Don’t say I didn’t warn you: applesauce should be made from apples, velvety smooth, and served warm. You’re welcome. Won’t you join me on my curmudgeon wagon?

Basic Applesauce

Ratio recipes like this couldn’t be easier. Observe:

  • 1 pound of apples
  • 1 strip of lemon peel
  • 1/4 cinnamon stick
  • 1/4 cup of water

Peel, core, and cut the apples into large chunks, about 8 pieces per apple. Put in a large pot with lemon peel, cinnamon stick, and water. Bring to boil, then reduce to simmer. Cover for half an hour, until the apples are soft and easily squished with a fork. Remove and discard lemon peel and cinnamon stick. Puree in a food processor or blender until smooth.

Makes 1 cup of applesauce

where the beef is

If you want a burger in Iowa City, you’ve got two contenders. One is the Hamburg Inn, site of the famous coffee bean ballot (at press time, Loebsack and Culver were trouncing their opponents in the races for Senate and Governor, and speaking of, have you voted yet?), one of the town’s best breakfasts, and favored watering hole of all visiting politicians. And the Inn has the walls to prove it.

The other is Shorts Burger and Shine. That’s the one we go for. The Hamburg Inn is your classic, greasy spoon burger joint. Shorts makes it exciting. They have 20 different burgers, and most of the toppings can be put to a chicken or black bean burger instead – a very sweet gesture for vegetarians, wherever you are. I also dig their commitment to local farmers and brewers: they have all Iowa beers on tap, including Amana’s delicious Millstream Brewing Company, which we visited a couple weeks ago.

Their beef story is even better: the Black Angus cows live  27 miles up the road at Ed Smith Farms; the meat is processed at Bud’s Meats in Riverside and always arrives fresh; and even the buns are made daily. Oh, and the vegetables come from the farmer’s market, when growing seasons permit. I love this, [rant alert] and not just because I am an elite locavore out of touch with the common man. It’s because with daily doomsday announcements of beef contamination, unhygienic (to say nothing of unethical) slaughterhouse conditions, and diseased animals, how nice is it to know where your food’s coming from, yes, down to the name of the beef processing plant. [end rant]

Of course, none of this would matter if the burger didn’t taste good. Listen: it DOES! Juicy and flavorful meat topped with the widest variety (and most imaginative) toppings in town. I am a devotee of the Maynard Burger, pictured above, which has bacon, avocado, and garlic aioli. (I also requested some caramelized onions, because I am incorrigible.) Billy leans toward the spicy southwest options, and last time ordered the Baxter: provolone, bacon, chipotle mayonnaise, and a blackened burger. But there’s truly an option for everyone, right down to the most basic American cheeseburger with lettuce and tomato. The buns are puffy but strong, odd qualifiers that basically mean: does not fall apart mid-chomp! And each burger comes with an order of fries: pieces of skin still on, cut into diagonal strips, fried golden brown, melt-in-your-mouth delectable. (I am a fries fiend.)

click to enlarge


If it’s your first time passing through Iowa City, you should probably get your burger at the landmark Inn — just to say you’ve been. But for the second and third times, head down to Shorts Burgers for a real taste of the heartland.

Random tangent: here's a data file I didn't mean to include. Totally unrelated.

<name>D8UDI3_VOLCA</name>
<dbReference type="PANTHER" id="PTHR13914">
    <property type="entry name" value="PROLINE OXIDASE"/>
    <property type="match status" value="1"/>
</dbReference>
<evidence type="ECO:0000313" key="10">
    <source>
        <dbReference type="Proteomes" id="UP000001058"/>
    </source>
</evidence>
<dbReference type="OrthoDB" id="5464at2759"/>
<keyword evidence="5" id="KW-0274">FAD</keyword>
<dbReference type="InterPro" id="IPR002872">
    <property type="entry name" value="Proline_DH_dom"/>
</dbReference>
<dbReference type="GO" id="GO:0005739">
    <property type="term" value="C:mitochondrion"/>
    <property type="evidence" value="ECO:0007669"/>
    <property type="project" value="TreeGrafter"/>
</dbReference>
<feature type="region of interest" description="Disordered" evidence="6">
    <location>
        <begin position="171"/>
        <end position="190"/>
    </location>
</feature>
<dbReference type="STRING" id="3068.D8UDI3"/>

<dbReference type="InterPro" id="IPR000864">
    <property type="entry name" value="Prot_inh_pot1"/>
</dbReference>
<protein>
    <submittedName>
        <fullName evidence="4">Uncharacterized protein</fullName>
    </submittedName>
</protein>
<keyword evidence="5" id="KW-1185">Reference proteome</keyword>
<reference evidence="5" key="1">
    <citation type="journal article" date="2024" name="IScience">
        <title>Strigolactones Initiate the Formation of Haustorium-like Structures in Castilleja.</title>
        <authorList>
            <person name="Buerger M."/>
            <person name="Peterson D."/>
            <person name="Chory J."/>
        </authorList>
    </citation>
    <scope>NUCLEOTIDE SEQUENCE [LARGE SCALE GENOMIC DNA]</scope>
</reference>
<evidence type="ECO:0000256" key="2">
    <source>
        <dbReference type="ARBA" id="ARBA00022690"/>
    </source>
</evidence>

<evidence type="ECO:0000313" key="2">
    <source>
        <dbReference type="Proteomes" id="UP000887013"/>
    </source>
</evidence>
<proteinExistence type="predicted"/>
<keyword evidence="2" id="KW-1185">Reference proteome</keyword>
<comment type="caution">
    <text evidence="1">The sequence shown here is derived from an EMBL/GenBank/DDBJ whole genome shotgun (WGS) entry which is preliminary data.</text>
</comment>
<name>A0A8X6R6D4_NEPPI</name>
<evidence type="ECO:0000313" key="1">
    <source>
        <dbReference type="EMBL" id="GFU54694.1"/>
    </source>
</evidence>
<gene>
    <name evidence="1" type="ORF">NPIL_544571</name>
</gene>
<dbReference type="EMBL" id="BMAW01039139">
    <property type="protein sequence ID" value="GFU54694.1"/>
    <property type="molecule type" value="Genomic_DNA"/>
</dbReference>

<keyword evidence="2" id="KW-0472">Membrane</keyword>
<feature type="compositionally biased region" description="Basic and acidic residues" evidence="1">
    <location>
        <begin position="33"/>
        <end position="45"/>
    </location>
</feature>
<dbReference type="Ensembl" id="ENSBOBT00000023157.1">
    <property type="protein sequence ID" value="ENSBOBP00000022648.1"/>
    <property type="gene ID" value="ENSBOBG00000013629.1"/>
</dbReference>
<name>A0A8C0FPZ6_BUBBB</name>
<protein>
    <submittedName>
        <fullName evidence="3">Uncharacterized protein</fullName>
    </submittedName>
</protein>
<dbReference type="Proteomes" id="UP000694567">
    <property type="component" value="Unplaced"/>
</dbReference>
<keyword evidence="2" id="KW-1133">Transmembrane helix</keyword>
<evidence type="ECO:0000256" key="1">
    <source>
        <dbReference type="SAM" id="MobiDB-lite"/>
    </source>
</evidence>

Update 11/3: Apparently we’re not the only ones! The Press-Citizen’s annual reader-voted “Best of the Area” list has named Shorts the best burger in town! They write:

Short’s Burger and Shine is a reincarnation of sorts. It was 1920 when Short’s Shoe Shine, one of the first African-American-owned businesses in Iowa City, opened up and started shining shoes. Years later, new owners — including former Iowa Hawkeye and NFL star Nate Kaeding — started up a new store in the same space, but this time serving up burgers rather than shoe polish. Open just a couple of years, the new burgers have already found a devoted following.

the last farmer’s market

Alas and alack, the season’s farmer’s market has come to a close. It runs from early May through the last weekend in October and that, friends, is this.

I love the Iowa City’s farmer’s market, even though it’s only open Wednesday evenings (colliding exactly coinciding with my business class) and Saturday mornings. Since you all know what happens most Saturday mornings in the fall, I won’t waste space re-explaining how woefully ill-conceived such a schedule is. Strangely enough, though, Saturday mornings at the market are always a bustling medley of organic vegetable farmers and hippie beef, pork, and elk (!) vendors, local cheese makers, purveyors of jams, honeys, salsas, and single-variety apple butters, craft stands, baked goods and pastas, enviably flourishing herb planters, and, of course, samples. Samples are key. Samples are how we’ve been induced to buy aged Gouda, hummus, and, from one woman, two kinds of barbecue sauce. If you don’t have samples, you’re not in the game.

If I didn’t know this fall has been unseasonably warm, I’d be griping a lot more about the market closing before Halloween. Some farm stands were still hawking tomatoes! Tomatoes in October! Definitive proof that the growing season is far from over. I’m nearly positive they could keep chugging until the week of Thanksgiving — but maybe that’s just the desire for farm-fresh butternut squash and Iowa turkeys (!) talking. Still, we were perfectly happy to pick up those ugly tomatoes, tiny green beans, a violently orange cauliflower, potted thyme, home-spun fettuccine, and that lovely aged Gouda.